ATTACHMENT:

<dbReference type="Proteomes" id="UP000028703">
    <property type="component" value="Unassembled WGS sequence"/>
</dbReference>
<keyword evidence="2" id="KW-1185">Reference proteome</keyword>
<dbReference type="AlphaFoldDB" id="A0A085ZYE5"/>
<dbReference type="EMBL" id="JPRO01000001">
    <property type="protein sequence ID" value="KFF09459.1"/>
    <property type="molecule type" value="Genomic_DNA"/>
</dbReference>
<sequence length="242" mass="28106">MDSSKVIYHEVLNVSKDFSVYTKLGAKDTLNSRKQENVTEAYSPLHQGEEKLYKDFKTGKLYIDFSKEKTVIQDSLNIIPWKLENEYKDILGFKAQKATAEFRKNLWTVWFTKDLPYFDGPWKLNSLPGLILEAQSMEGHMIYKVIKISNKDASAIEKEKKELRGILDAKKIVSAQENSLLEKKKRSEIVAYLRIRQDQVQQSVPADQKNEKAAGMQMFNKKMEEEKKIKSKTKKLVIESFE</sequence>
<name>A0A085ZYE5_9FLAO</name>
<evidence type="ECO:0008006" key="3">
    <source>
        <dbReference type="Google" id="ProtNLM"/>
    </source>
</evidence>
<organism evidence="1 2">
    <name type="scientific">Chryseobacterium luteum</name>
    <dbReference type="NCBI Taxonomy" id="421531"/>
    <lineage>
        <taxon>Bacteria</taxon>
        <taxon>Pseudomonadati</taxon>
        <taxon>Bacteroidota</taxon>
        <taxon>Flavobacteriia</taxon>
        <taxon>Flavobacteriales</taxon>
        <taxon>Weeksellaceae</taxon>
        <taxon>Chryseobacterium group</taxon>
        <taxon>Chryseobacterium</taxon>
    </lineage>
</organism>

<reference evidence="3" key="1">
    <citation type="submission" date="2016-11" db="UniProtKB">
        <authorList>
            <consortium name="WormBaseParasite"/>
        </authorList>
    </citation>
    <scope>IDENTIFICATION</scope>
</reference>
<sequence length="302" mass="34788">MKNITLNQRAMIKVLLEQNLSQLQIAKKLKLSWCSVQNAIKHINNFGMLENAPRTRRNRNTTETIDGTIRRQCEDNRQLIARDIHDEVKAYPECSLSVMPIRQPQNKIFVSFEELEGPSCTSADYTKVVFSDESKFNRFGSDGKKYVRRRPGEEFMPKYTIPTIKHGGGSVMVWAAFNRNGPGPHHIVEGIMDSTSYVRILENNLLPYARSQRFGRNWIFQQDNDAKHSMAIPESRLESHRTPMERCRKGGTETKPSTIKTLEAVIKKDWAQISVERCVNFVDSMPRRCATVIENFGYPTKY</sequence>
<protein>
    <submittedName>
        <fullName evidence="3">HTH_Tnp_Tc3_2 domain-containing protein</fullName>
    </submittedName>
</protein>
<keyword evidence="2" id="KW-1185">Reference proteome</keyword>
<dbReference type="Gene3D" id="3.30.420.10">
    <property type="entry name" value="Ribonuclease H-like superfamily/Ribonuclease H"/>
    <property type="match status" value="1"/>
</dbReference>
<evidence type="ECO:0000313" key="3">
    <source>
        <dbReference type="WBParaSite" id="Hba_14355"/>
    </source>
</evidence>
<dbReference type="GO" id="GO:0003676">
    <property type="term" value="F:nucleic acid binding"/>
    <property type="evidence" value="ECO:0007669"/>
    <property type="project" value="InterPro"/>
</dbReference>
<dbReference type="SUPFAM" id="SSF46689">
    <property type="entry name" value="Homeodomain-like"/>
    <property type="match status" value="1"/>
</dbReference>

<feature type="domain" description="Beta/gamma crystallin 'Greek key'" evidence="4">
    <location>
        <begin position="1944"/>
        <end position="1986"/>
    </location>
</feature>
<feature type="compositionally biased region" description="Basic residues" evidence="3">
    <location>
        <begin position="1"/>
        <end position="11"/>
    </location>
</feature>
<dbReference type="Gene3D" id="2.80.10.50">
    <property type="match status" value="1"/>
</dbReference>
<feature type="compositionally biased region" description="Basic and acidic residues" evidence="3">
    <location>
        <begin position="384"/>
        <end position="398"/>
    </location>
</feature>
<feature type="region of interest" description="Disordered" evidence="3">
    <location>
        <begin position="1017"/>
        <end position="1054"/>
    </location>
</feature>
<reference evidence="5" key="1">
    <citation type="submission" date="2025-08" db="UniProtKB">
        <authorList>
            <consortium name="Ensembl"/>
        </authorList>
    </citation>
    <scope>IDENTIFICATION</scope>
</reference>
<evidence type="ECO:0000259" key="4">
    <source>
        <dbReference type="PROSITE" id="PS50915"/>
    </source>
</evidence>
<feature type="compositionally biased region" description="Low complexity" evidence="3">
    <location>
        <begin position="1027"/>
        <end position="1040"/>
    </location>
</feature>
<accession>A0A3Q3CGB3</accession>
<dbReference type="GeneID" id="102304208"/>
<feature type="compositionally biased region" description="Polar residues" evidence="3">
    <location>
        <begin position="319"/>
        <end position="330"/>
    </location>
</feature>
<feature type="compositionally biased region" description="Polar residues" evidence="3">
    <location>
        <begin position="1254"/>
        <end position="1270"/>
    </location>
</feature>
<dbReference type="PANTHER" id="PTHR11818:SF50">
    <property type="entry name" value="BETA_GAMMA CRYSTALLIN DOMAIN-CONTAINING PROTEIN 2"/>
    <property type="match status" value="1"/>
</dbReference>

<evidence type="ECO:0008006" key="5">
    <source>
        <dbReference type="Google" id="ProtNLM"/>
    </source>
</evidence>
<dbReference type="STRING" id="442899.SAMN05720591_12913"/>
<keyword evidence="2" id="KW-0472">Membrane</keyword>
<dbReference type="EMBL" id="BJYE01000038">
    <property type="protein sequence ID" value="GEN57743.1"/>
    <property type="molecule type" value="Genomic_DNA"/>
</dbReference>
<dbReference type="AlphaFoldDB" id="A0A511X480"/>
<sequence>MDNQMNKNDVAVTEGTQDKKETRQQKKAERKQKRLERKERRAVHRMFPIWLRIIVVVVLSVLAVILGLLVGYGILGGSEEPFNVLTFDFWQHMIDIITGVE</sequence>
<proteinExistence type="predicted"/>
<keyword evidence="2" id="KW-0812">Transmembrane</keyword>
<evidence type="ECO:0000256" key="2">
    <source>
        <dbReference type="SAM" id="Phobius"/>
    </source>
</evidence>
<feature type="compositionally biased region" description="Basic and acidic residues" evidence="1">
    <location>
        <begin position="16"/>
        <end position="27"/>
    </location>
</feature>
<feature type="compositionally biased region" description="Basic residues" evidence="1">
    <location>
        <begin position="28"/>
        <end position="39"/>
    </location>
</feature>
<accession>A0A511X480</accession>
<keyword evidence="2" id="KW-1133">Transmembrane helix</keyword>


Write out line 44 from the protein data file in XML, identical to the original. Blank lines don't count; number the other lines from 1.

</protein>